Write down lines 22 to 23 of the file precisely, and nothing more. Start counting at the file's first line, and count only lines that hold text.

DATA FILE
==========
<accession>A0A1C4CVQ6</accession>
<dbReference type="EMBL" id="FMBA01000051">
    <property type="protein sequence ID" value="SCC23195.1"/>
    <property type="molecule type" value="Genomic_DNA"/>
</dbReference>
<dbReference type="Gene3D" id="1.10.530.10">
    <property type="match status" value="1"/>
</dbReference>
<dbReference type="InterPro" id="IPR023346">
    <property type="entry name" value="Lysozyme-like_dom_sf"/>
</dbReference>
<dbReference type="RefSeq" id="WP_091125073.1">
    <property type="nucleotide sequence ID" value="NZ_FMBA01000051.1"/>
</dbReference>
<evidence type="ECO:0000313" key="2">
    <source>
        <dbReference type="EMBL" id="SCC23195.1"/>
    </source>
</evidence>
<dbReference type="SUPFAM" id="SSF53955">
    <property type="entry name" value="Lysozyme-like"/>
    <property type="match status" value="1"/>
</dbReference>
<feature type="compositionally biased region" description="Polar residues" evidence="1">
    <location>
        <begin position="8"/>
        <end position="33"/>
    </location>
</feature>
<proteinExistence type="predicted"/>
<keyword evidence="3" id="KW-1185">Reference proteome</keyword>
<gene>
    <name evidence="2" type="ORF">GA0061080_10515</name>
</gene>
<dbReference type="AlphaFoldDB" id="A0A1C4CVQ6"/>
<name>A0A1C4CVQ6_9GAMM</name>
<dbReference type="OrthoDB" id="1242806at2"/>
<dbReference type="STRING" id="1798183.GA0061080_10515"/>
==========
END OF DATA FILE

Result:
    <property type="match status" value="1"/>
</dbReference>